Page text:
The Snow Child by Eowyn Ivey

22 February, 2013

Snow Child

That’s what my name means, Faina said, still pointing.
No. That light. Papa named me for the color on the snow when the sun turns.
Alpenglow, Mabel said.

I probably wouldn’t have read this book for some time if it wasn’t my book group read last month. It’s had some wonderful reviews and I know it’s quickly become a favourite of so many of you out there. But the hype. It was just too much for me. So I was thinking I’d wait awhile. But I’m really glad I didn’t because it is simply enchanting.

The Snow Child by Eowyn Ivey has as its kernel the Russian fairytale Snegurochka, about an old childless couple, lonely for love, who conjure a child made from snow. It’s a tale that’s probably been told in every cold country. I certainly know of a similar Japanese folk tale. And what Ivey has done is to spin her own tale, set in 1920s Alaska and people it with Mabel and Jack, their friends Esther and George and their son Garrett, and most importantly, Faina, the flaxen, fey girl who turns up one blizzard day in their lonely lives.

Having relocated to Alaska after a tragic loss, Mabel and Jack are struggling to make their farm work, the loneliness and poverty slowly eating into their relationship. But a chance creation of a little snowman one wintry night conjures up a little girl and transforms their life.

I was prepared to be sceptical but within a few pages, Ivey won me over. Her prose is assured and calm and evokes the bitter winters and the fleeting summers of Alaska, a harsh, rugged and lonely land. Not only do you fall in love with all her characters, but you feel a little crush of sadness that you will be leaving the stark landscape so lovingly rendered. It’s hard to believe this is her debut novel. I loved everything about it, from the descriptions of farming, the solitude, the poverty. And most of all, I loved her characters; Mabel and Jack’s relationship, often difficult, but of a deep, deep love, Esther and George’s boisterous family, Garret growing into manhood and Faina’s mystery.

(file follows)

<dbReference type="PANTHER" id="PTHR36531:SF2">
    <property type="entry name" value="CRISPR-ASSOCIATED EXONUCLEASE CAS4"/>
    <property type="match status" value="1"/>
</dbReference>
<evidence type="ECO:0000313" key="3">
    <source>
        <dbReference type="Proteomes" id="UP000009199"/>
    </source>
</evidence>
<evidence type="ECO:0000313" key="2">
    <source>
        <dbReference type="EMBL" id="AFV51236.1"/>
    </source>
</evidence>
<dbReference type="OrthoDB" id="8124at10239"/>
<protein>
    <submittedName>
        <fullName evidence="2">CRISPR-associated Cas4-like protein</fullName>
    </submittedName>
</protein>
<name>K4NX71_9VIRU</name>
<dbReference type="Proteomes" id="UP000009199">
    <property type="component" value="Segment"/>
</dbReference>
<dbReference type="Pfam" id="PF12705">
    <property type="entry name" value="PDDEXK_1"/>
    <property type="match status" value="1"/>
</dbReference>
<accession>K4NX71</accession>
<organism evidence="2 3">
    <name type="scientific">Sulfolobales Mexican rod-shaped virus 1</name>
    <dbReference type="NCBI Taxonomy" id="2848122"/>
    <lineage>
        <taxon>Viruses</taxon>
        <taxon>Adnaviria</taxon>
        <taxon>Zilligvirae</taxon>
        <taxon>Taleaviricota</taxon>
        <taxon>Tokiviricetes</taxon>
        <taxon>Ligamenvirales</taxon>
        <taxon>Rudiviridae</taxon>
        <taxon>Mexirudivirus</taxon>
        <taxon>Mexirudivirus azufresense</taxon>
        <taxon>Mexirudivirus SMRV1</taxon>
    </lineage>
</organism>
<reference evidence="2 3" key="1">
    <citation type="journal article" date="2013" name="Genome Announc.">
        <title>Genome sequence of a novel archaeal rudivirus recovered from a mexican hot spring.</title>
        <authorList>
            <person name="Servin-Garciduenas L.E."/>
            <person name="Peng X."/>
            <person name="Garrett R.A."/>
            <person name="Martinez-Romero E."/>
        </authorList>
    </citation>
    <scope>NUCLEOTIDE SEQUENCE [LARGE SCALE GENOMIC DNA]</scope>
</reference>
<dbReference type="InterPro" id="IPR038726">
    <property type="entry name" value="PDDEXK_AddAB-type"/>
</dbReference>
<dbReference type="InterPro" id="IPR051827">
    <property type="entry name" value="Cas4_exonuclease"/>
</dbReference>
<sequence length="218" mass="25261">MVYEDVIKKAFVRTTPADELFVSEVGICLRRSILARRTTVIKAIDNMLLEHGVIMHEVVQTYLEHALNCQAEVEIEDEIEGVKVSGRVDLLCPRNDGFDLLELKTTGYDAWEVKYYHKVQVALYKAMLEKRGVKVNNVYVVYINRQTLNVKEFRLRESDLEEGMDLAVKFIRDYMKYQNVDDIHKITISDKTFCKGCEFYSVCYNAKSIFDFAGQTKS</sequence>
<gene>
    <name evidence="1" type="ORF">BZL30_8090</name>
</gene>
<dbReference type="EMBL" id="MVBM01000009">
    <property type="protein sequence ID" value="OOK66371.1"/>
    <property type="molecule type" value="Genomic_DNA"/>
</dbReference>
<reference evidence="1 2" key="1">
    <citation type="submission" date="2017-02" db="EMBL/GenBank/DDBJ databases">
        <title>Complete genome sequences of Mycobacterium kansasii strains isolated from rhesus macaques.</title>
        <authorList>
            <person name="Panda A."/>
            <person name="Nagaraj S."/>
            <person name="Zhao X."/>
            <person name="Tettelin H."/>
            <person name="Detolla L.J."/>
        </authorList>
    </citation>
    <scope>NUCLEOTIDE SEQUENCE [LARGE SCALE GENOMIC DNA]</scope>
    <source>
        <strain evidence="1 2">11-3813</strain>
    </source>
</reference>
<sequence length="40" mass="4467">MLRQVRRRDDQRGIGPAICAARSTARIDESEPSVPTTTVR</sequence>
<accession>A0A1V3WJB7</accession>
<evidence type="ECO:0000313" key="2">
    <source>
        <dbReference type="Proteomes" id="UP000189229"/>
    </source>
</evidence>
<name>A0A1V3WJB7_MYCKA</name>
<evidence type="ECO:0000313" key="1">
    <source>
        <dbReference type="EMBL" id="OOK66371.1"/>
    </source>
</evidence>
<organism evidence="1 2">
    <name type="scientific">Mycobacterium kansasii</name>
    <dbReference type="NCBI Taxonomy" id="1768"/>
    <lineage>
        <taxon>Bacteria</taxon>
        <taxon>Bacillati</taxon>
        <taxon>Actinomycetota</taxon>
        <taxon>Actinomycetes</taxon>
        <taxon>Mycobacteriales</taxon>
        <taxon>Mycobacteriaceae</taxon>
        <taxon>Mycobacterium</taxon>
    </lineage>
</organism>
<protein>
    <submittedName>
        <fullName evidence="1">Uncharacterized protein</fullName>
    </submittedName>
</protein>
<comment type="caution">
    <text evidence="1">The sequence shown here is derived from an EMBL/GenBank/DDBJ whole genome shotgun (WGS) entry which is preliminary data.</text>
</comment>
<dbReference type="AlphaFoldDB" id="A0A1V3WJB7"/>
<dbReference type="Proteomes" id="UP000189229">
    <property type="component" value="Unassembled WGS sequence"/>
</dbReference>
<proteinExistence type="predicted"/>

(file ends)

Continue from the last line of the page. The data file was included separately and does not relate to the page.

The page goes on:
The Snow Child is like a fairytale and yet it isn’t. I don’t know whether Ivey cares how people take this. I liked that there was some mystery to the tale and that it wasn’t over explained. There’s a melancholy and stillness to the world she has created and I loved every beautiful word of it. But to sustain a full novel, you need tension, and there’s plenty of it. We first meet Mabel as she contemplates drowning herself in a frozen river. We feel for Mable and Jack’s loss. And we worry about Faina. There’s an underlying darkness and coldness that matches the terrain spiked with sudden, unexpected bursts of love and warmth. Wonderful.

It’s a triumph and I’m glad I didn’t wait so long to read this. And I’ll be looking forward to her next novel.

Do also check out Kim’s review of The Snow Child.